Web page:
The grey fleet challenge
23 January 2013
The introduction of the Corporate Manslaughter Act has prompted organisations to take a closer look at how they manage work related road risk with managing "grey fleets"â€“ the use of personal cars for business trips â€“ presenting a particular challenge. Nick Mills offers some advice on creating a Work Related Road Safety Policy (WRRS)...
Research carried out by Rent-ACar shows that more than one in three workers (35 per cent) use their car for business purposes, making it the most common form of business transport. Managing the safety of these so called 'grey fleet' drivers is difficult but cannot be ignored.
Set up a company work related road safety policy Employers should not be daunted by the prospect, and once in place, providing it is enforced and reviewed periodically, it has been proven by many organisations to save money in terms of insurance premiums, accident repairs, out of service costs, accident administration, and employee sick leave/work injuries.
Risk-assess the fleet across the five core areas: legislation, health and safety, environmental, employee and financial.
Set out rules, guidelines and procedures to help minimize "in house" fleet and "grey fleet" related risks and put in place regular checks on insurance, MOT document's, scheduled servicing and ensure basic maintenance checks are regularly carried out. Finally, ensure that an efficient audit trail is in place.
Compile a driver manual A driver manual should contain the company policy and procedures, safe driving information, emergency contact information, procedures for reporting defects and repairs, what should be done in the case of an accident and outline essential vehicle checks. It should be in A5 format, easy to read and include practical advice.
Treat all drivers the same Whether the employee is in a company car or drives their own vehicle (grey fleet), they should be treated exactly the same. The company work related road safety policy, driver manual and related training should be provided to all drivers. Businesses should ensure that all drivers regularly maintain their vehicles. Regular checks by the company should be made on:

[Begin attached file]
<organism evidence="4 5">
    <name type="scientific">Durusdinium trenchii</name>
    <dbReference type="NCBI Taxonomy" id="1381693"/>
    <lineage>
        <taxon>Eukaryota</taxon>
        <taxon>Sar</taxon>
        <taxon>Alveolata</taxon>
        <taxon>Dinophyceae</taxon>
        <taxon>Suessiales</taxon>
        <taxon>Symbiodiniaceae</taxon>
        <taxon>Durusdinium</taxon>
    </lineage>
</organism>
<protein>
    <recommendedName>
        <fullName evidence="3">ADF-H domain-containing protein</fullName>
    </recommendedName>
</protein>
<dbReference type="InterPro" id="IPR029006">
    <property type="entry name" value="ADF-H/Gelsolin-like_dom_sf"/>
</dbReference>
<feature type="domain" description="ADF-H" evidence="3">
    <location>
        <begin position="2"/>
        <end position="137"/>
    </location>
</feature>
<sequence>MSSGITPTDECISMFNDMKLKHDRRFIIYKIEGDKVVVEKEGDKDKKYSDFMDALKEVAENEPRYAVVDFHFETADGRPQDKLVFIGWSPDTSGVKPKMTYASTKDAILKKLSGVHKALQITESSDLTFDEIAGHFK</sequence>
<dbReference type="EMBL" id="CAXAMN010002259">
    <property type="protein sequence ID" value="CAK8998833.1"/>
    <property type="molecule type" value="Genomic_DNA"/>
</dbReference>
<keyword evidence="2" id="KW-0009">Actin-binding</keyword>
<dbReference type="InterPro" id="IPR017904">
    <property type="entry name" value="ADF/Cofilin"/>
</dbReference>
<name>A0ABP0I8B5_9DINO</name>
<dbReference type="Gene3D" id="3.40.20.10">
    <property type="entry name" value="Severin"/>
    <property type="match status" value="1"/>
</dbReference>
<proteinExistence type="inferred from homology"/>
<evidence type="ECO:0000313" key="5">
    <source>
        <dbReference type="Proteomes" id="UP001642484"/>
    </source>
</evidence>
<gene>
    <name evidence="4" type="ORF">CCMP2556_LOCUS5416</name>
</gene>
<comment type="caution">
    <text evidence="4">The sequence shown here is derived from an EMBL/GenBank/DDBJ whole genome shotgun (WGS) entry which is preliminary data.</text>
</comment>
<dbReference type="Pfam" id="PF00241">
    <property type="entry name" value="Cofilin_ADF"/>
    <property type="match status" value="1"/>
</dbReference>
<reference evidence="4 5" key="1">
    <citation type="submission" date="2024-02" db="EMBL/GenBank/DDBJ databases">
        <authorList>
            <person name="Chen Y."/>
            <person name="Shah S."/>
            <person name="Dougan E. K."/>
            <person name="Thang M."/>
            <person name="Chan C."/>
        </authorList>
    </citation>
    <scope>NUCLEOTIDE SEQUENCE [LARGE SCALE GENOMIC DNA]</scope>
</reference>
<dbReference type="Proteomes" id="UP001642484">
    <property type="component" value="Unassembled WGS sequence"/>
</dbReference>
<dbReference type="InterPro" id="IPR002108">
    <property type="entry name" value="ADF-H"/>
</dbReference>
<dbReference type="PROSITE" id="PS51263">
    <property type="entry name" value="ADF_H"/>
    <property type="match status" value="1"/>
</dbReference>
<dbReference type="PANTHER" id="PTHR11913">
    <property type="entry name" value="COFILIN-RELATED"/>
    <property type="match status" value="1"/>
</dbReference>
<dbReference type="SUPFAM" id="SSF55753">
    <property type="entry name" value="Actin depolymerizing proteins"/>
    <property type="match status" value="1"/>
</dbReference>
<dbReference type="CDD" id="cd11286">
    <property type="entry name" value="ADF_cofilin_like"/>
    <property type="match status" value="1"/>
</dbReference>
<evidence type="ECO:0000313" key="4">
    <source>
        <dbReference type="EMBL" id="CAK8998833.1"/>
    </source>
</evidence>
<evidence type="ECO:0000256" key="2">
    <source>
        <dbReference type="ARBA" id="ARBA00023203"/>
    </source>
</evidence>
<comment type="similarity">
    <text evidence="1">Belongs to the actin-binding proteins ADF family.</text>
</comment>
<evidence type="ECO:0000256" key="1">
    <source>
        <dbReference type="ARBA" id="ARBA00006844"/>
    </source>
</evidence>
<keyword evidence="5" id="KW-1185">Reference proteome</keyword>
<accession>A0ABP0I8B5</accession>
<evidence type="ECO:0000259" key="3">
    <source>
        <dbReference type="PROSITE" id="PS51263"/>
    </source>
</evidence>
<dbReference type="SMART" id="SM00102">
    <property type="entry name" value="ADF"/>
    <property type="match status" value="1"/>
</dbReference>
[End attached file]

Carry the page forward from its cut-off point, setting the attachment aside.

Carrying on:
Fluid levels and battery. Lights and windscreen wipers. Tyre pressures and tread levels: 1.6mm of tread over the centre 3/4 width of the tyre is the legal minimum, tyres should be changed before this to avoid police prosecution and to maintain the required levels of grip. The police have the power to fine drivers up to £2500 plus three penalty points per tyre for less than minimum treads
Ensure the driver has adequate insurance The insurance must allow the car to be used for business purposes. Both the driver and the employer can be fined if the car is not insured adequately and may find that they are not covered in the event of an accident.
Ensure the car has regular MOTs Also make sure it is taxed for the road,
Check driving licenses Check any new employees driving license to confirm that they are eligible to drive Implement a regular check on driving licenses to keep track of penalty points and possible driving bans and maintain a driver file to monitor driver's safety records and behaviour.
Preparing for emergencies Consider equipping company car users and grey fleet drivers with safety packs including torch, high visibility clothing, warning triangle, and breakdown contact information.
Ensure drivers carry a high visibility vest for each passenger: Store these vests along with medical and emergency contact information as well as essential vehicle details and roadside assistance contact information inside the passenger cell of the vehicle so that it is easily accessible.
Educate Carry out training where appropriate and warn against drugs and alcohol while driving. It is also important to give drivers plenty of time to get to their next location and don't set impossible schedules - this is especially relevant in the delivery and courier sector where the setting of productivity bonuses which might affect driver safety will be viewed upon negatively in the event of a road traffic incident.
The introduction of the Corporate Manslaughter Act provided stronger powers for the police and the HSE to conduct investigations following an incident into a company's provision of adequate health and safety at work policies. In a concerted attempt to reduce road deaths and casualties Work Related Road Safety (WRRS) is firmly under the spotlight and relates to the safety of employees who drive as part of their work. This is understandable when it is suggested that at least 30 per cent of road collisions involve people who are at work and more recent figures suggest that 50 per cent may be a more realistic figure.
Nick Mills is the managing director of InStar, the supplier of VISPACK driver safety packs.